Gas fluxes from flood basalt eruptions

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doi: 10.2113/gselements.1.5.283
Authors:Self, Stephen; Thordarson, Thorvaldur; Widdowson, Mike
Author Affiliations:Primary:
Open University, Department of Earth Sciences, Milton Keynes, United Kingdom
University of Hawai'i at Manoa, United States
Volume Title:Large igneous provinces; origin and environmental consequences
Volume Authors:Saunders, Andrew D., editor
Source:Large igneous provinces; origin and environmental consequences, edited by Andrew D. Saunders. Elements, 1(5), p.283-287. Publisher: Mineralogical Society of America and Mineralogical Society of Great Britain and Ireland and Mineralogical Association of Canada and Geochemical Society and Clay Minerals Society, International. ISSN: 1811-5209
Publication Date:2005
Note:In English. 26 refs.; illus.
Summary:Subaerial continental flood basalt volcanism is distinguished from all other volcanic activity by the repeated effusion of huge batches of basaltic magma (∼102-103 km3 per eruption) over short periods of geologic time (<1 Myr). Flood basalt provinces are constructed of thick stacks of extensive pahoehoe-dominated lava flow fields and are the products of hundreds of eruptions. Each huge eruption comes from a dyke-fed fissure tens to hundreds of kilometres long and lasts about a decade or more. Such spatial and temporal patterns of lava production do not occur at any other time in Earth history, and, during eruptions, gas fluxes of ∼1 Gt per year of SO2 and CO2 over periods of a decade or more are possible. Importantly, the atmospheric cooling associated with aerosols generated from the SO2 emissions of just one flood basalt eruption is likely to have been severe and would have persisted for a decade or longer. By contrast, warming due to volcanogenic CO2 released during an eruption is estimated to have been insignificant because the mass of CO2 would have been small compared to that already present in the atmosphere.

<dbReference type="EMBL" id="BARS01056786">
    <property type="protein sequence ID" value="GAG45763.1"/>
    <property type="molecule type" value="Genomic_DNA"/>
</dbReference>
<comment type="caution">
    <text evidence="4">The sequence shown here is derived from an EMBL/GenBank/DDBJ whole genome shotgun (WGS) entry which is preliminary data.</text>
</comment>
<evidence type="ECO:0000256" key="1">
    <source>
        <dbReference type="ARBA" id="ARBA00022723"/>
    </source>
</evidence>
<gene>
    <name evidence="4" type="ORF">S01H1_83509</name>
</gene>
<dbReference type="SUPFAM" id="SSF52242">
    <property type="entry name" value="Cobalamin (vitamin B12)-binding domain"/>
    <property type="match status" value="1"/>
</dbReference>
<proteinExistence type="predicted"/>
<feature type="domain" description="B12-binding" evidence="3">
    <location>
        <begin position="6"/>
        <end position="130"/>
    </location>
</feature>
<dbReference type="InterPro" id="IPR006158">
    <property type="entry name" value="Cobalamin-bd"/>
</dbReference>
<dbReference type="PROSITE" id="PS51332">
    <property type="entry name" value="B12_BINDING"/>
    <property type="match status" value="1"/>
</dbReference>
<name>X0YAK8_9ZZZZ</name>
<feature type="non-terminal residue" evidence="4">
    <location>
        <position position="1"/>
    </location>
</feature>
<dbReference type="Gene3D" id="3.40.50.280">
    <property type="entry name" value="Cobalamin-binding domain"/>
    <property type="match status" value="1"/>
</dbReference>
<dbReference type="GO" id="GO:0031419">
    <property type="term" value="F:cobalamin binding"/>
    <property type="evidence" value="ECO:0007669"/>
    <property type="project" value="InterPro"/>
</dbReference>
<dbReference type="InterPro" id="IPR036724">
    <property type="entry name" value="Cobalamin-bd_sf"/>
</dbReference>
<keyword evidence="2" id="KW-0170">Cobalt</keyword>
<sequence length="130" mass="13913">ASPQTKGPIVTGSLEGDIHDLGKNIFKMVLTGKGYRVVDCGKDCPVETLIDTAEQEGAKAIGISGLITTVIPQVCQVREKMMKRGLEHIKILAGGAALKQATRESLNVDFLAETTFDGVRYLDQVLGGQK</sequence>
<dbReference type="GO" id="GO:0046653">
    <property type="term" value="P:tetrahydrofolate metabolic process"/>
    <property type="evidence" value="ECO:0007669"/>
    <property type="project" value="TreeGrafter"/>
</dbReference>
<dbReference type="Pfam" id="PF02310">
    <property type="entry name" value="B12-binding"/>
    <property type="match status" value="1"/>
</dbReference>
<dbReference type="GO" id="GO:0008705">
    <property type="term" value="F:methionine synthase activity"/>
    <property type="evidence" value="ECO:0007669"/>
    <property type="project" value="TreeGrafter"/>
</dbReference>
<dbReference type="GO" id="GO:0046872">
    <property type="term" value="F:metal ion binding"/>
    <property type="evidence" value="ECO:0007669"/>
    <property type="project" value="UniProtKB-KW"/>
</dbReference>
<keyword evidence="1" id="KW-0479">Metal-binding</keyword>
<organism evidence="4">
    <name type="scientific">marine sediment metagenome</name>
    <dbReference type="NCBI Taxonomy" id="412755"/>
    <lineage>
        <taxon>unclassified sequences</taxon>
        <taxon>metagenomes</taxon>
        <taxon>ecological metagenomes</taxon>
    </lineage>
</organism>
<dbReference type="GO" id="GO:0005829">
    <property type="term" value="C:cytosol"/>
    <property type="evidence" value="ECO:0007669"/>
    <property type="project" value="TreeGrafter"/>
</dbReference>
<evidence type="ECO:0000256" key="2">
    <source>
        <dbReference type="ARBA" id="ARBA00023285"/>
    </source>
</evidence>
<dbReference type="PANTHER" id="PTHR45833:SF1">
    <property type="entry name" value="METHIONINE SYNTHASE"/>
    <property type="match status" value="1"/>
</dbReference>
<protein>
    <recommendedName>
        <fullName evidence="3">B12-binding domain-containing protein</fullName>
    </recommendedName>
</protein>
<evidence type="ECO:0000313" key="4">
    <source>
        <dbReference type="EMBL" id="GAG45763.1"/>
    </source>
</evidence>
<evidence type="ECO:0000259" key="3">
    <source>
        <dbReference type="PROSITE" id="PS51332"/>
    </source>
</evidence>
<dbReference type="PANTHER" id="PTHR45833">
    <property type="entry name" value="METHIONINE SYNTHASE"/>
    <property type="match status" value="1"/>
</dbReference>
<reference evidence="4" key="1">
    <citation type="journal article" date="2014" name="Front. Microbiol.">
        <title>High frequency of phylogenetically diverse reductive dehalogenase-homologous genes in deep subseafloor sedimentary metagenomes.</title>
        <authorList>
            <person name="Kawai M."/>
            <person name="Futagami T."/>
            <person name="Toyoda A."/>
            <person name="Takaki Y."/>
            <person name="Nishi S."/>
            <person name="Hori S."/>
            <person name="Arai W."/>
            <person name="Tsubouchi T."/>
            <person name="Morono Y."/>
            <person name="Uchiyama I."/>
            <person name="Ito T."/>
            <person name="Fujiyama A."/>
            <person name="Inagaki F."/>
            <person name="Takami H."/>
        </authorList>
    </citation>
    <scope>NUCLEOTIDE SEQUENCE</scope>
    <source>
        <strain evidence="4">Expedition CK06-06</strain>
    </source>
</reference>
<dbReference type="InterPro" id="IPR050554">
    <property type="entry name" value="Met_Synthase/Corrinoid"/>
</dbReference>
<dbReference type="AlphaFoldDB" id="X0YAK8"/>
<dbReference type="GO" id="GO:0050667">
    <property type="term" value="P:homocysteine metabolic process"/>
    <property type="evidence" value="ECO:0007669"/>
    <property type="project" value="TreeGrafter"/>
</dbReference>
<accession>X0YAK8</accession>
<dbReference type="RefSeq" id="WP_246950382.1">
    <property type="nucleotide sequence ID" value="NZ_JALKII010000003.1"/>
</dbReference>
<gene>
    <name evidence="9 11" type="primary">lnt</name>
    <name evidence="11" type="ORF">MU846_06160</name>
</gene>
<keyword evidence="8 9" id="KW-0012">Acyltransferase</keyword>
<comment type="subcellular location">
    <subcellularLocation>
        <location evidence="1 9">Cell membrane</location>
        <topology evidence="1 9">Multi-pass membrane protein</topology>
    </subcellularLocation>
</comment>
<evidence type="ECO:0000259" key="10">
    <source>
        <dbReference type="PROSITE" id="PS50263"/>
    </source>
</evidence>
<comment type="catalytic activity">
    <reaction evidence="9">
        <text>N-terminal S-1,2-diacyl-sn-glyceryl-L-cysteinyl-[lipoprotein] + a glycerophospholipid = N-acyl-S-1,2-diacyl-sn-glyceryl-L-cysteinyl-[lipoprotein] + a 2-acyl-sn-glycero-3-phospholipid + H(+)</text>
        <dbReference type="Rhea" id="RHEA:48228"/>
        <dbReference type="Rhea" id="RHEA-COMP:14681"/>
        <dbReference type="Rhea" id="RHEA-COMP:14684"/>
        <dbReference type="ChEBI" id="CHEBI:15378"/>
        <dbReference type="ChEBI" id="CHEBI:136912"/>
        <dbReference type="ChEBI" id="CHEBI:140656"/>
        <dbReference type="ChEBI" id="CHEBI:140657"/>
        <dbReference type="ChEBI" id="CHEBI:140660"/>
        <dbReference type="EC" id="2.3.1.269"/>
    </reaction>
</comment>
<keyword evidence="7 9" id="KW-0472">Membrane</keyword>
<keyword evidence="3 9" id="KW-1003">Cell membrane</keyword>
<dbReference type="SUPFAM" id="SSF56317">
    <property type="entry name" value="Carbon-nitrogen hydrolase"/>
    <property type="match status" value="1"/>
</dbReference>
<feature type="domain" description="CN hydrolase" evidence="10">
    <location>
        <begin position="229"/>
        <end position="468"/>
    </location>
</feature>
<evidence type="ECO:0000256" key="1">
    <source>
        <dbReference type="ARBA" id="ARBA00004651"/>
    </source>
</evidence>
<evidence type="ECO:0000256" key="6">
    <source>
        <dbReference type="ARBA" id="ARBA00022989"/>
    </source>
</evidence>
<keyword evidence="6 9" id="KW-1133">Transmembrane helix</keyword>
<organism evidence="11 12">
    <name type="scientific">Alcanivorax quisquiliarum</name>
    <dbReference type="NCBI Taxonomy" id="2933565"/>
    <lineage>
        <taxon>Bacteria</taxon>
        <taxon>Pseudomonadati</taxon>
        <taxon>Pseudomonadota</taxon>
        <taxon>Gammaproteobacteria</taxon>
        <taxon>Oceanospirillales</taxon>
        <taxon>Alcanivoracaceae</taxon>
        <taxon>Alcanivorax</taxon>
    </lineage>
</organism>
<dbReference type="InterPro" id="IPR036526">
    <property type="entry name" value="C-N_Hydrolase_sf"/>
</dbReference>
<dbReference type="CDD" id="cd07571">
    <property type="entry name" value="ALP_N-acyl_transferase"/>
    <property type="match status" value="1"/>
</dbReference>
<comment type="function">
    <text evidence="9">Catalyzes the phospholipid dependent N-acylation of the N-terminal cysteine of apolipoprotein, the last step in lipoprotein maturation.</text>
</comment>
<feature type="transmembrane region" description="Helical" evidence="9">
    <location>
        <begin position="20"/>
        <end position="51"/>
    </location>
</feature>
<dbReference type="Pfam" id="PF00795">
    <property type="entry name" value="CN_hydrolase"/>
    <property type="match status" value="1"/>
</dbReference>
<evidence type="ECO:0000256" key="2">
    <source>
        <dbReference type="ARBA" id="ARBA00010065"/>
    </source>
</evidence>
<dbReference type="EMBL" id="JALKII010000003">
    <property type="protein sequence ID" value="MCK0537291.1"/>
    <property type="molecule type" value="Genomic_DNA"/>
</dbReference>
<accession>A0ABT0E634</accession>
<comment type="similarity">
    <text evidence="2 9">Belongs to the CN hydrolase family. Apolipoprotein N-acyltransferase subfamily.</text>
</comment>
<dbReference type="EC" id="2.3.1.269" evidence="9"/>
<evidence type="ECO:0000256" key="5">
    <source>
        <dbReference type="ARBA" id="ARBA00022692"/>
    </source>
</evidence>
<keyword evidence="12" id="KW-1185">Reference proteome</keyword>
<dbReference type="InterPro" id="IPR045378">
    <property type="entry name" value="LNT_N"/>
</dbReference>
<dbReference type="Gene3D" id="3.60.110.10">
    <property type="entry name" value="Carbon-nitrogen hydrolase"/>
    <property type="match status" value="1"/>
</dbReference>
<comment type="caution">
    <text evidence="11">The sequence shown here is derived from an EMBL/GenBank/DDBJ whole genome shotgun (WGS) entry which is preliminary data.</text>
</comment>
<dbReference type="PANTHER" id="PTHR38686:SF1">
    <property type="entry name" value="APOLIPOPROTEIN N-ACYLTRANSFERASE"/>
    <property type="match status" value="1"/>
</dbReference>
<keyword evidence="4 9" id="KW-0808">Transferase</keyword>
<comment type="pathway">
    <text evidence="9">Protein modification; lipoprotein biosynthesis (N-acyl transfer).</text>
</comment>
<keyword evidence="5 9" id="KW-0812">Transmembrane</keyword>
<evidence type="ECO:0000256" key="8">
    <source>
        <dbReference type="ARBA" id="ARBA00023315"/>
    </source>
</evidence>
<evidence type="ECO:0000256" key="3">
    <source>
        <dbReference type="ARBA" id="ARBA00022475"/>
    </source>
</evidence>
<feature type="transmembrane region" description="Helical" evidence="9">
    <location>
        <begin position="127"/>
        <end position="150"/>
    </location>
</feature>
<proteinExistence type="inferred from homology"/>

Sections:Environmental studies; Geochemistry; Petrology
Subsections:Igneous rocks
Subjects:Acid rain; Aerosols; Atmosphere; Atmospheric precipitation; Basalts; Carbon dioxide; Cenozoic; Columbia River Basalt Group; Degassing; Eruptions; Flood basalts; Fluid inclusions; Gases; Glasses; Global change; Global warming; Igneous rocks; Inclusions; Large igneous provinces; Magmas; Melt inclusions; Middle Miocene; Miocene; Neogene; Paleoatmosphere; Paleoclimatology; Rain; Sulfates; Sulfur; Sulfur dioxide; Tertiary; Volcanic rocks; Volcanism; Volume; Europe; Iceland; Western Europe
Coordinates:N634000 N663000 W0133000 W0244500
N440000 N480000 W1150000 W1250000
Abstract Numbers:06M/55
Record ID:2006049315
Copyright Information:GeoRef, Copyright 2019 American Geosciences Institute.
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